Regrettable that govt, judiciary not adhering to timelines in filling up HC vacancies: Par panel
New Delhi: Amid a standoff between the government and the Supreme Court Collegium over the appointment of judges, a parliamentary panel has asked the Executive and the Judiciary to come up with “out of box thinking” to deal with the “perennial problem” of vacancies in high courts.
The department-related standing committee on Law and Personnel in its report tabled in Parliament on Thursday said it is not in agreement with the comments of the Department of Justice in the Union Law Ministry that “time for filling up vacancies of judges in the higher judiciary cannot be indicated”.
The timeline has been drawn in the Second Judges Case and also in the Memorandum of Procedure (MOP) regarding the appointment of judges, it pointed out.
“But regrettably, those timelines are not adhered to by both the Judiciary and the Executive, which is leading to delay in filling up of the vacancies,” it lamented.
It said as per the data provided by the government, as on December 31, 2021, there were three high courts of Telangana, Patna and Delhi where vacancies were more than 50 per cent and 10 HCs where vacancies are more than 40 per cent of their respective sanctioned strength.
“These all are large states, where judge to population ratio is already skewed and level of vacancies is a matter of deep concern,” the panel headed by senior BJP leader Sushil Kumar Modi observed.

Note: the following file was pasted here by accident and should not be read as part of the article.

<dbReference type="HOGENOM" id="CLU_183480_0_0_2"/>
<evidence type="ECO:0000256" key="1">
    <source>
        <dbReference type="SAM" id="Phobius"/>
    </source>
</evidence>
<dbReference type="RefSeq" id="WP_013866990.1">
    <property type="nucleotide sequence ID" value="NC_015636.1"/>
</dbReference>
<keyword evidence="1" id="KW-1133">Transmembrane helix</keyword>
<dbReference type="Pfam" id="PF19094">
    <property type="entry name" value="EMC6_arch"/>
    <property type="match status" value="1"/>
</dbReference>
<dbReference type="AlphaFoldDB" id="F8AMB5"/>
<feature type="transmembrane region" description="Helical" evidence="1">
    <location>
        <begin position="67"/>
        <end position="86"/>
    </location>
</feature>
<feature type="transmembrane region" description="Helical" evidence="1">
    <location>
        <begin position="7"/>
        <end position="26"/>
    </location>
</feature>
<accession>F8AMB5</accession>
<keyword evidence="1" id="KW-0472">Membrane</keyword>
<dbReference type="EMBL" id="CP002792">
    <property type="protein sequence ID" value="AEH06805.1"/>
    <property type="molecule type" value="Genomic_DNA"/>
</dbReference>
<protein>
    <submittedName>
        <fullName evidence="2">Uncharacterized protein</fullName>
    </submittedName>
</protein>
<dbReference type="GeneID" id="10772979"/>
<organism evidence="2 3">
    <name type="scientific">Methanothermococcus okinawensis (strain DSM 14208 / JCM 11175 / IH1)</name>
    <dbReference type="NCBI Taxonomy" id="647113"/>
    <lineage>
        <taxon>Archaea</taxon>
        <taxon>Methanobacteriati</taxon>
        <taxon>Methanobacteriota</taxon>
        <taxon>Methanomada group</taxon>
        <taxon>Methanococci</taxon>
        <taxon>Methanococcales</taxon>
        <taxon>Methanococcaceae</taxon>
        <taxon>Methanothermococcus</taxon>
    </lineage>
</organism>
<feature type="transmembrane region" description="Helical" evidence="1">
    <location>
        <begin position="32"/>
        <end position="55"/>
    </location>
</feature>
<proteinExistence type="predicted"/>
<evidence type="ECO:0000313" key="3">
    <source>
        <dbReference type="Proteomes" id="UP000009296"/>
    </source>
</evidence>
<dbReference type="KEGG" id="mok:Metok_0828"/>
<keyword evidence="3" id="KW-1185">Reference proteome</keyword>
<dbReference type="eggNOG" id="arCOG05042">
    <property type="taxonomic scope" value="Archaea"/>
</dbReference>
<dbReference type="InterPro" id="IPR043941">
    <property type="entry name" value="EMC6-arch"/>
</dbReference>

The government and the Judiciary, the committee noted, “should come up with some out of box thinking to deal with this perennial problem of vacancies in the HCs”.
The committee also said that it is “surprised” to note that the Supreme Court and the government have failed to reach at a consensus on revision of the Memorandum of (MOP) for the appointment of judges to the Supreme Court and the high courts, though the same is under consideration of both for “about seven years now”.
The committee expects the government and the Judiciary to finalise the revised, which is more efficient and transparent.
There are 25 high courts in the country. As on December 5, 778 judges are working in the high courts against the sanctioned strength of 1,108.
On November 25, the government had asked the Supreme Court Collegium to reconsider 20 files related to appointment of high court judges.
The government had expressed “strong reservations” about the recommended names.
Out of the 20 cases, 11 were fresh cases and nine were reiterations made by the top court collegium.
The government has returned all the names related to fresh appointments in various high courts on which it had “differences” with the Supreme Court Collegium, sources had said.